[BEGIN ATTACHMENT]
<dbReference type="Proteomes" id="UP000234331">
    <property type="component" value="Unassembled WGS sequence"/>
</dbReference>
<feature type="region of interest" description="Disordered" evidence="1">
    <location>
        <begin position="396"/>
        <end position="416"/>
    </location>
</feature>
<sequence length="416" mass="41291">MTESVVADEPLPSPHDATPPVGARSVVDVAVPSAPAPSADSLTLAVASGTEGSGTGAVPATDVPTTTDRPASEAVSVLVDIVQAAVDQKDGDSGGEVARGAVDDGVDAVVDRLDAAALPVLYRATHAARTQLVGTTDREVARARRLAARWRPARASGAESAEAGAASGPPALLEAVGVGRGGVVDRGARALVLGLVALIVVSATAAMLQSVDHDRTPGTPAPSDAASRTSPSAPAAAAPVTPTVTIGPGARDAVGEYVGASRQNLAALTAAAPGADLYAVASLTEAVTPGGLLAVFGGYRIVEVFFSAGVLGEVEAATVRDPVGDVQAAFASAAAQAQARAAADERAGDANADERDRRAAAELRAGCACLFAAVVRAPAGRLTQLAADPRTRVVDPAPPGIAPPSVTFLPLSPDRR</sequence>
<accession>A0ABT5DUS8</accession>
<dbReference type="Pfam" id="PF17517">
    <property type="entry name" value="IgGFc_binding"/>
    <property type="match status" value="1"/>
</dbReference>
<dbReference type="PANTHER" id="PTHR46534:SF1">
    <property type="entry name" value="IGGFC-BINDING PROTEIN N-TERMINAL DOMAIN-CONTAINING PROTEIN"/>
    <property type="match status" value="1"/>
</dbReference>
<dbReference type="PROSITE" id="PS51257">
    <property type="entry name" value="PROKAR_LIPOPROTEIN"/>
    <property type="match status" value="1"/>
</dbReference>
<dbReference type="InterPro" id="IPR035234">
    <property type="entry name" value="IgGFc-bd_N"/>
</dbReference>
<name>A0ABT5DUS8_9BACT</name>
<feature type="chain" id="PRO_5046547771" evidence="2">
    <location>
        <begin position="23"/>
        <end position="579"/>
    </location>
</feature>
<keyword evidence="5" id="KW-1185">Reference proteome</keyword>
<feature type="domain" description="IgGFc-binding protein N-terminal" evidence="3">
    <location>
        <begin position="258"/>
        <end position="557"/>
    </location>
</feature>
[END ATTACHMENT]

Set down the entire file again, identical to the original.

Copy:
<dbReference type="Proteomes" id="UP000234331">
    <property type="component" value="Unassembled WGS sequence"/>
</dbReference>
<feature type="region of interest" description="Disordered" evidence="1">
    <location>
        <begin position="396"/>
        <end position="416"/>
    </location>
</feature>
<sequence length="416" mass="41291">MTESVVADEPLPSPHDATPPVGARSVVDVAVPSAPAPSADSLTLAVASGTEGSGTGAVPATDVPTTTDRPASEAVSVLVDIVQAAVDQKDGDSGGEVARGAVDDGVDAVVDRLDAAALPVLYRATHAARTQLVGTTDREVARARRLAARWRPARASGAESAEAGAASGPPALLEAVGVGRGGVVDRGARALVLGLVALIVVSATAAMLQSVDHDRTPGTPAPSDAASRTSPSAPAAAAPVTPTVTIGPGARDAVGEYVGASRQNLAALTAAAPGADLYAVASLTEAVTPGGLLAVFGGYRIVEVFFSAGVLGEVEAATVRDPVGDVQAAFASAAAQAQARAAADERAGDANADERDRRAAAELRAGCACLFAAVVRAPAGRLTQLAADPRTRVVDPAPPGIAPPSVTFLPLSPDRR</sequence>
<accession>A0ABT5DUS8</accession>
<dbReference type="Pfam" id="PF17517">
    <property type="entry name" value="IgGFc_binding"/>
    <property type="match status" value="1"/>
</dbReference>
<dbReference type="PANTHER" id="PTHR46534:SF1">
    <property type="entry name" value="IGGFC-BINDING PROTEIN N-TERMINAL DOMAIN-CONTAINING PROTEIN"/>
    <property type="match status" value="1"/>
</dbReference>
<dbReference type="PROSITE" id="PS51257">
    <property type="entry name" value="PROKAR_LIPOPROTEIN"/>
    <property type="match status" value="1"/>
</dbReference>
<dbReference type="InterPro" id="IPR035234">
    <property type="entry name" value="IgGFc-bd_N"/>
</dbReference>
<name>A0ABT5DUS8_9BACT</name>
<feature type="chain" id="PRO_5046547771" evidence="2">
    <location>
        <begin position="23"/>
        <end position="579"/>
    </location>
</feature>
<keyword evidence="5" id="KW-1185">Reference proteome</keyword>
<feature type="domain" description="IgGFc-binding protein N-terminal" evidence="3">
    <location>
        <begin position="258"/>
        <end position="557"/>
    </location>
</feature>